Transport for London 'beginning to accept liability over Croydon tram crash'

Tom Powell
Tragedy: The tram overturned near Sandilands stop: PA

Transport for London (TfL) has begun to admit liability in relation to compensation claims from the Croydon tram crash.

Seven people were killed and 51 injured when a tram derailed as it entered a sharp bend at almost four times the speed limit on November 9 last year.

A number of survivors and families of the victims are suing TfL, which manages the network, and Tram Operations Limited (TOL), a subsidiary of First Group, which is responsible for the day-to-day operation of the trams.

Insurers for TfL and TOL wrote to a law firm handling a damages claim in relation to Mark Smith, 35, who was among the victims.

Scores of tributes were laid for the victims (PA)

They advised the law firm that the letter was an "admission of liability for the purposes of your client's civil claim".

The insurers said they were "not in a position to comment" on specific allegations of negligence, and added that "all interim payments requested" have been made to the claimant.

Richard Geraghty, a specialist serious injury lawyer from Slater and Gordon, which represents two of the victims, said: "Our clients are relieved that the defendants have admitted liability in the Croydon tram crash case.

"The trauma they have been through as a result of the crash has been difficult for them to come to terms with and the news that they will not have to endure a civil trial is very welcome.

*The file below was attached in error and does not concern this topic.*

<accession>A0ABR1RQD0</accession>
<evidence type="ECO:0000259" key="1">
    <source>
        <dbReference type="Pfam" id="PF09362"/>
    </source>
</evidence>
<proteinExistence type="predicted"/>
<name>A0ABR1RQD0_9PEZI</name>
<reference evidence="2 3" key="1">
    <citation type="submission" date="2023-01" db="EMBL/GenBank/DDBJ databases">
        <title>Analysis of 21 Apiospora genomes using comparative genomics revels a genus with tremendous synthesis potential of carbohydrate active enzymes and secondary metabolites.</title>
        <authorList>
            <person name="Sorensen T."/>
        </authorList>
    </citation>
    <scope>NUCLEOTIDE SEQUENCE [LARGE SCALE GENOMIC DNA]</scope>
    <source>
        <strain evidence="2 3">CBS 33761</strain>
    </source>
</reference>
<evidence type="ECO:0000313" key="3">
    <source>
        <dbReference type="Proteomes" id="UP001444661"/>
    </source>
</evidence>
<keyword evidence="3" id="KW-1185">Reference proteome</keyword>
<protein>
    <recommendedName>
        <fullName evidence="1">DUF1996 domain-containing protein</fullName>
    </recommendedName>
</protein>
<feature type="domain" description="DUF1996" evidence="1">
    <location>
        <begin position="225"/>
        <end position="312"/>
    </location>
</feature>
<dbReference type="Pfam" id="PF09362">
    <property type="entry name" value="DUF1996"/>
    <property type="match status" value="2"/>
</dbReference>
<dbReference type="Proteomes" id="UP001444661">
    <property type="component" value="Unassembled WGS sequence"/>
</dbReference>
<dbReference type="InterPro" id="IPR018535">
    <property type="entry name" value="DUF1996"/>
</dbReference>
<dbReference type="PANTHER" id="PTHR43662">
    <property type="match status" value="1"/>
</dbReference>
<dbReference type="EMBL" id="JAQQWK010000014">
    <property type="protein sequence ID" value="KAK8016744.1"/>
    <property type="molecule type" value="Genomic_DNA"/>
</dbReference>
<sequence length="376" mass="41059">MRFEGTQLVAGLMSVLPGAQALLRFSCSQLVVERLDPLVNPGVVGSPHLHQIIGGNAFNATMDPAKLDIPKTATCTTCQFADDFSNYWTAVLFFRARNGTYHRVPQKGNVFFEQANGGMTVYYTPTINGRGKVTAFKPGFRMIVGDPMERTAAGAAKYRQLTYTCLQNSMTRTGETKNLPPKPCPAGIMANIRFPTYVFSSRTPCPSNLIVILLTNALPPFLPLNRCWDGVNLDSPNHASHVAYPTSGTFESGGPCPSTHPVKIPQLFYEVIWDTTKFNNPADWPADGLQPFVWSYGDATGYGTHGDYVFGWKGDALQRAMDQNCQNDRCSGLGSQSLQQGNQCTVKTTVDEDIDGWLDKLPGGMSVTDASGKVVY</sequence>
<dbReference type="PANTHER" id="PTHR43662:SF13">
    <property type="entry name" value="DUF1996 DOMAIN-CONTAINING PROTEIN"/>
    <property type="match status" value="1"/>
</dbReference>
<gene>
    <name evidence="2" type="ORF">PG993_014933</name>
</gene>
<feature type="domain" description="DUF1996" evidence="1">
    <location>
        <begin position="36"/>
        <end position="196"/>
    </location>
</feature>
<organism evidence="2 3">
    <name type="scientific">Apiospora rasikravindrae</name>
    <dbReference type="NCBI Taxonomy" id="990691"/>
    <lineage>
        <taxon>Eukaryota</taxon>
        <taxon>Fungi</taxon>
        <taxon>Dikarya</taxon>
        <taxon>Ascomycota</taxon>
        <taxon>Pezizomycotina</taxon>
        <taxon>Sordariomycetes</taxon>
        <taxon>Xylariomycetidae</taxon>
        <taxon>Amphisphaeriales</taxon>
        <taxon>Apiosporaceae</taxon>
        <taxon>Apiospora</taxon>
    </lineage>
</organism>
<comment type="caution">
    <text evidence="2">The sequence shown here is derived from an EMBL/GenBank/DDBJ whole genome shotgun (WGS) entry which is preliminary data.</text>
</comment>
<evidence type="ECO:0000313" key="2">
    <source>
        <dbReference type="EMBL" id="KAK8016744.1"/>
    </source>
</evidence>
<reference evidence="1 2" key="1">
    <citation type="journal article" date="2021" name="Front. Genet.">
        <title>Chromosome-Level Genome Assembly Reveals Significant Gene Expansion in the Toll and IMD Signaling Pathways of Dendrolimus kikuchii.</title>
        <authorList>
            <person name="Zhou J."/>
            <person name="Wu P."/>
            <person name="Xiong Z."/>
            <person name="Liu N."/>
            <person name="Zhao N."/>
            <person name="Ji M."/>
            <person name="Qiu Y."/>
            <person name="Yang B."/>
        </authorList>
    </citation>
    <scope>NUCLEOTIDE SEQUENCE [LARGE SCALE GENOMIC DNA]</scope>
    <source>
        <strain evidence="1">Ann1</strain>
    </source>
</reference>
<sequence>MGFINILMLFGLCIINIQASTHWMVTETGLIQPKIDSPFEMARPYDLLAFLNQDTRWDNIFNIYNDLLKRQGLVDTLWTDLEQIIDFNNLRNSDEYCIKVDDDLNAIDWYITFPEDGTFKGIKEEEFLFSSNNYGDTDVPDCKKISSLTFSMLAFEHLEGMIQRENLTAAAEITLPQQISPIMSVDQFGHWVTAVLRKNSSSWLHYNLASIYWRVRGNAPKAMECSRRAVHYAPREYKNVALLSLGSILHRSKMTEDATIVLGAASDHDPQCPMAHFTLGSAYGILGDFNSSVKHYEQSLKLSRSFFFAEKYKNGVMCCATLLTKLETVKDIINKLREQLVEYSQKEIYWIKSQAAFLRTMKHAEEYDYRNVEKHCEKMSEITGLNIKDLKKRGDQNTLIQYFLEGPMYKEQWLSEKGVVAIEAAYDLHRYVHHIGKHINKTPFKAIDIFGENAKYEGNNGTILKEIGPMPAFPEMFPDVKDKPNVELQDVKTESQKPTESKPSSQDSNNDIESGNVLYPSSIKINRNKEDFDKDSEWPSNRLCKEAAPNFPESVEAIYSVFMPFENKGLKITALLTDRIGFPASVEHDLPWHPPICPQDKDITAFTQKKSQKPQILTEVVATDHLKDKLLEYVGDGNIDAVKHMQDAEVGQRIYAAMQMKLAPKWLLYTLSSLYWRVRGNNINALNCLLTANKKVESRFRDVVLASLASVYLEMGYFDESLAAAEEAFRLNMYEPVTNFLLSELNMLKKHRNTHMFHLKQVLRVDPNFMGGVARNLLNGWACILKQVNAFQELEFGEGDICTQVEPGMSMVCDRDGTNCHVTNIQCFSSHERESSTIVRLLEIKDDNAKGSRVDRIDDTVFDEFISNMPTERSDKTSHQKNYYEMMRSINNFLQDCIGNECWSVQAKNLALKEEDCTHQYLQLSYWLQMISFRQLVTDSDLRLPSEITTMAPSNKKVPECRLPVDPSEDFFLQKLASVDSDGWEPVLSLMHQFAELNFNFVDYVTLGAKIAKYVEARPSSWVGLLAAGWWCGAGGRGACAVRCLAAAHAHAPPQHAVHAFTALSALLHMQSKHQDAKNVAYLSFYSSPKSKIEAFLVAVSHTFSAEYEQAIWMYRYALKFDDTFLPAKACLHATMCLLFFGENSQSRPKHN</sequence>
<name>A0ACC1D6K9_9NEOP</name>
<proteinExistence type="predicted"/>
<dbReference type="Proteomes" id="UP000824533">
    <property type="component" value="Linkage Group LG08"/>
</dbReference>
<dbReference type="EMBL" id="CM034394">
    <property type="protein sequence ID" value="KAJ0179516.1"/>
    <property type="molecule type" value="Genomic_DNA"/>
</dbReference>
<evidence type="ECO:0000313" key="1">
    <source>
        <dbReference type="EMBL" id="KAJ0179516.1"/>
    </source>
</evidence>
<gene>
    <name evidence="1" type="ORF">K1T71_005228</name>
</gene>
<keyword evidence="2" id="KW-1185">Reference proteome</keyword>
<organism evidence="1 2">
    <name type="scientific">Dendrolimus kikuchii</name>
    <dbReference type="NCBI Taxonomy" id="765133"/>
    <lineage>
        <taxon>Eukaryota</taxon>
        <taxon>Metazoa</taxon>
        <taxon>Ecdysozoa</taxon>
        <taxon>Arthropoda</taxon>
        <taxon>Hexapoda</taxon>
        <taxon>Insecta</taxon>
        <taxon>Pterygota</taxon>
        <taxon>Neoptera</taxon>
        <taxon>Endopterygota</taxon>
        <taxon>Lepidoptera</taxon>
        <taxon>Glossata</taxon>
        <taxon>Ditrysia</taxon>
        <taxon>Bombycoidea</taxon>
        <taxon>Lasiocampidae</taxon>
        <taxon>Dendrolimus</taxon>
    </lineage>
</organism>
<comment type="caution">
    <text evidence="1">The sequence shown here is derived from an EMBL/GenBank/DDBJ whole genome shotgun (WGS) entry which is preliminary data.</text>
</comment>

"As there is a criminal investigation ongoing it would be inappropriate for us to comment further, but our clients are anxious to find out the full facts of what happened and what caused the crash that devastated their lives."

Seven people were killed in the tram crash (PA / Sky News)

An interim report by the Rail Accident Investigation Branch said the tram was travelling at 46mph as it entered the bend, which had a 13mph limit.

The driver, Alfred Dorris, 42, from Beckenham, south-east London, was arrested at the scene and questioned on suspicion of manslaughter before being bailed until May.

Jonathan Fox, TfL's director of London rail, said: "The cause of the tragic derailment at Sandilands last November is not yet known and we continue to assist with the ongoing investigations.

"This is clearly a terribly difficult time for everyone affected.

"We have been in touch with everyone injured who has notified us of a claim and with the dependants of the people who lost their lives to confirm that liability is admitted in respect of their civil claims.

"We urge anyone needing further help to contact us straight away."

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